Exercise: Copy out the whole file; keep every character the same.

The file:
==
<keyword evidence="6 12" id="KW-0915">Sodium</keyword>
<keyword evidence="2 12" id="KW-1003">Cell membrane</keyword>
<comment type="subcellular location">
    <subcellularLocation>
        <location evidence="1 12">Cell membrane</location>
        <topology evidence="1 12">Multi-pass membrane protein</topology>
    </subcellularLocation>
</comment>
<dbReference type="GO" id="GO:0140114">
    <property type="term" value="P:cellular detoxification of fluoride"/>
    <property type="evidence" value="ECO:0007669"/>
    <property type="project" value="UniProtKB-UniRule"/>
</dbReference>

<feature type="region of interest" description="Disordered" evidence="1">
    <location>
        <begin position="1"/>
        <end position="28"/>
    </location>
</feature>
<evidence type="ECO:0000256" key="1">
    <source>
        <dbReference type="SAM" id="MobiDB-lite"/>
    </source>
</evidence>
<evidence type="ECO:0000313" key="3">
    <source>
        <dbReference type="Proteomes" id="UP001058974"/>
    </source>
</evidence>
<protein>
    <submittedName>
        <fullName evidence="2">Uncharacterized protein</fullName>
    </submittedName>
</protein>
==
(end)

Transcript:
<keyword evidence="6 12" id="KW-0915">Sodium</keyword>
<keyword evidence="2 12" id="KW-1003">Cell membrane</keyword>
<comment type="subcellular location">
    <subcellularLocation>
        <location evidence="1 12">Cell membrane</location>
        <topology evidence="1 12">Multi-pass membrane protein</topology>
    </subcellularLocation>
</comment>
<dbReference type="GO" id="GO:0140114">
    <property type="term" value="P:cellular detoxification of fluoride"/>
    <property type="evidence" value="ECO:0007669"/>
    <property type="project" value="UniProtKB-UniRule"/>
</dbReference>

<feature type="region of interest" description="Disordered" evidence="1">
    <location>
        <begin position="1"/>
        <end position="28"/>
    </location>
</feature>
<evidence type="ECO:0000256" key="1">
    <source>
        <dbReference type="SAM" id="MobiDB-lite"/>
    </source>
</evidence>
<evidence type="ECO:0000313" key="3">
    <source>
        <dbReference type="Proteomes" id="UP001058974"/>
    </source>
</evidence>
<protein>
    <submittedName>
        <fullName evidence="2">Uncharacterized protein</fullName>
    </submittedName>
</protein>